DRAFT FINANCE BILL 2018 MAKES NO MENTION OF IR35

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The draft legislation for Finance Bill 2018-19 has already been published ahead of the November Budget, and it includes no mention of IR35 reform within the private sector.

This does not necessarily mean that reform will not happen in April 2019, but it could be a sign that HMRC may appreciate that they have a bit more work to do before implementing further reform.

HMRC would already be behind on the tax timetable published last December which would require draft clauses to be released this summer for implementation in 2019; therefore suggesting a 2020 rollout instead. However, given that the reform is for all intents and purposes already done, a quick turnaround to get back in line with the timetable for 2019 isn’t completely out of the question.

 

Whilst HMRC are publicly stating that reform has worked, and in response to any criticism has stated that this is purely ‘anecdotal’ – a somewhat arrogant comment, particularly in light of the whole debacle with BBC pay highlighted in a Select Committee Meeting held in March this year – it is unlikely that HMRC predicted the devastating effects of the IR35 changes in the public sector with the likes of the BBC and NHS, so will hopefully be taking a bit more time to properly consider the impact of further reform.

HMRC must start to listen

In 2013 the House of Lords appointed the Select Committee on Personal Service Companies to consider the consequences of the use of personal service companies for tax. This was also at a time when the Office of Tax Simplification (OTS) was appointed to improve the administration of IR35, and the IR35 Forum (made up of external stakeholders and HMRC) was established to aid this process.

The Select Committee was appointed shortly after the introduction of the Business Entity Tests (BETs), which many may remember were designed to provide a low, medium, or high risk of being subject to an IR35 enquiry based on around 20 questions. The BETs were heavily criticised, much like HMRC’s CEST tool.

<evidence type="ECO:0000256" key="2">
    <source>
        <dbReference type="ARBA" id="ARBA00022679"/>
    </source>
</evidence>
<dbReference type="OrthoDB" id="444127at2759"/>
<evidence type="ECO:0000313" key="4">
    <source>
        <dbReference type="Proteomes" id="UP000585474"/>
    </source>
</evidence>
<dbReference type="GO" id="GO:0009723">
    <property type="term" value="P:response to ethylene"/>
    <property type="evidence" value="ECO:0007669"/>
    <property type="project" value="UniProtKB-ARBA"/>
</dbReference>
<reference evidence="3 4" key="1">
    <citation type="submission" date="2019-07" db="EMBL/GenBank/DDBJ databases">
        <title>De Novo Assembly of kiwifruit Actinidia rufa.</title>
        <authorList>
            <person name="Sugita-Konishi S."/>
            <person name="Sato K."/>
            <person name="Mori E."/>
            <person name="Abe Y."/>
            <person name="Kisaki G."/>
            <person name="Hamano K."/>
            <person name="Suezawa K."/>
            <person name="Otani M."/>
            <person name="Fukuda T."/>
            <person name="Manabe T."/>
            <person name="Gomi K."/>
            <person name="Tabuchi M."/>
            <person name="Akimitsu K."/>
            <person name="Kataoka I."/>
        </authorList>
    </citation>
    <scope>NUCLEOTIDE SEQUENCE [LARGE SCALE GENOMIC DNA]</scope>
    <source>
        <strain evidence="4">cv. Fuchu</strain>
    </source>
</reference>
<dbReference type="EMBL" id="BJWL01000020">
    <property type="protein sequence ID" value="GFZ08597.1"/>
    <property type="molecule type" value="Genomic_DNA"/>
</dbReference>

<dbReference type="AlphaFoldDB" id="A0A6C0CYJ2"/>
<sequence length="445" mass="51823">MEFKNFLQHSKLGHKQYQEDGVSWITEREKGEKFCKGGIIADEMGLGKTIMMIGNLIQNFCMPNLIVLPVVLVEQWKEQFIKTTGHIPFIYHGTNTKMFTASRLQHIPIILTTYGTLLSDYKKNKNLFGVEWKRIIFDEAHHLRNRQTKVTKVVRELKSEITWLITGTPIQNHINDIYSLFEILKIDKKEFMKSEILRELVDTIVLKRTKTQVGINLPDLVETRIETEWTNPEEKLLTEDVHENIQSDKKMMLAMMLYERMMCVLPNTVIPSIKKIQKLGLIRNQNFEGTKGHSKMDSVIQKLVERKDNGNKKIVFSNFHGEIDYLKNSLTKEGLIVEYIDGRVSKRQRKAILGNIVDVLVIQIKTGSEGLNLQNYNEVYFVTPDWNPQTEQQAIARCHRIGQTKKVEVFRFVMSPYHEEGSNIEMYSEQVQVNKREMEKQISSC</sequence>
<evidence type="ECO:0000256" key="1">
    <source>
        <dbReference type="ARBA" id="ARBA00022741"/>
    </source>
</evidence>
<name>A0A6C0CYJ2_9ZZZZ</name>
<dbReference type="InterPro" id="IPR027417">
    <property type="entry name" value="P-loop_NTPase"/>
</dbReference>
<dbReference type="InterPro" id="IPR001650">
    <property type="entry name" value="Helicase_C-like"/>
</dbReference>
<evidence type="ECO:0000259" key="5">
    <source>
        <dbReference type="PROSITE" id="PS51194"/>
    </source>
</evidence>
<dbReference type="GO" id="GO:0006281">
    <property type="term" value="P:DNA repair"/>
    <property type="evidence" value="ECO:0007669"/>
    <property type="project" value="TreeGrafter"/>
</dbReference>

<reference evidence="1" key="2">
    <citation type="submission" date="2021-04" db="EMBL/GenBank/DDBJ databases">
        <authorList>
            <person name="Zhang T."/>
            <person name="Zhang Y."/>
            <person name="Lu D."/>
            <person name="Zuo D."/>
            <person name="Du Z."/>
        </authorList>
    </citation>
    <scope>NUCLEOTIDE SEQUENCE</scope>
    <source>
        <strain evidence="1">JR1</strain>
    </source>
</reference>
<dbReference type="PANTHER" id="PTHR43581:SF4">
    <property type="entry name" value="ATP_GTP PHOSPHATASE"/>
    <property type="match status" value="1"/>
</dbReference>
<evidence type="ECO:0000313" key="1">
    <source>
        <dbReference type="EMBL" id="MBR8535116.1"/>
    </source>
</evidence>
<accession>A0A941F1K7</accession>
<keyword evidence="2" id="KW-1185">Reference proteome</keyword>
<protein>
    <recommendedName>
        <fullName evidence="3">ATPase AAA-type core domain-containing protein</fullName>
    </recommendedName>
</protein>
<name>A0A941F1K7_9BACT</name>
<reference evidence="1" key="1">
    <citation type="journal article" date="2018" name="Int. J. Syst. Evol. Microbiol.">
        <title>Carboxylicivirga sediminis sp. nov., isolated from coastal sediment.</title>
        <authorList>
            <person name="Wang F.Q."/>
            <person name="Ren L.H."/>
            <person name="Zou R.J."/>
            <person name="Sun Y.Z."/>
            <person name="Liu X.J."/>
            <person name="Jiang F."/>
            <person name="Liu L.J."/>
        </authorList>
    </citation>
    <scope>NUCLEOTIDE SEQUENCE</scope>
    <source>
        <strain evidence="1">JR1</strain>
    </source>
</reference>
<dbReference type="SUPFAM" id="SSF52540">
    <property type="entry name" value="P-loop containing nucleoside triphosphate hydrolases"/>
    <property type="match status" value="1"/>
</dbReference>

A great deal of resources were ploughed into making improvements regarding the IR35 legislation at that time, and the message seemed to be that the Government were going to finally pay some attention to the problems in administering the legislation.

John Whiting, the Tax Director of the OTS said in support of the IR35 Forum when speaking of the BETs:

“I think it is the responsibility of us all…to get the Revenue, the Treasury, business representatives and small business advisers working together – and I think that that remains the way forward on these tests. If advisers find problems with one or more of the tests, those ought to be fed in and discussed in the forum, and the tests ought to be refined.”

Whilst a positive sentiment, this view was not necessarily shared by HMRC themselves and a Forum member, David Ramsden from the FSB, expressed their dissatisfaction at their views not being properly considered by HMRC;

“I too sit on the forum, and I have to say that I get the distinct impression that the Forum is largely there as a box ticking exercise. It would not be if HMRC took any notice of what the external members of the Forum had to say.”

It seems that many Forum members felt that they were not being listened to, which is reminiscent of the recent criticisms over MOO being absent from the CEST tool.

The Business Entity Tests were eventually withdrawn by HMRC. Despite the time spent developing the tool, eventually it was used very little and was found not to be fulfilling its intended purpose.

HMRC have clearly not learnt from their previous mistakes. They are still choosing to ignore the consequences of IR35 reform in the public sector, or of the CEST tool, despite the fact that a mechanistic approach to determining employment status was attempted previously and failed, in addition to being widely criticised by both industry professionals and Judges in recent cases.

 

Cost of non-compliance

HMRC have indicated within their recent consultation document on IR35 that the costs of non-compliance in the private sector will reach £1.2 billion a year by 2022/23.

When the Select Committee were discussing HMRC’s administration of IR35, it is stated in the report published on 07 April 2014 that;

“It was also regrettable that HMRC were unable to provide precise costing for the current compliance and administrative work that directly relates to IR35…the overall practicality of the tax measure and the value for money that it delivers to the taxpayer needed to be further articulated by HMRC. Concrete figures of how much the IR35 rules cost to enforce and administer were not forthcoming; consequently, a cost benefit analysis of HMRC’s compliance activity could not be carried out.”

The irony of HMRC not being able to provide accurate costs relating to their compliance activity will not be lost by most. In comparison to HMRC’s estimated £1.2 billion, one wonders how much money HMRC have already wasted on their quest for a solution.

 

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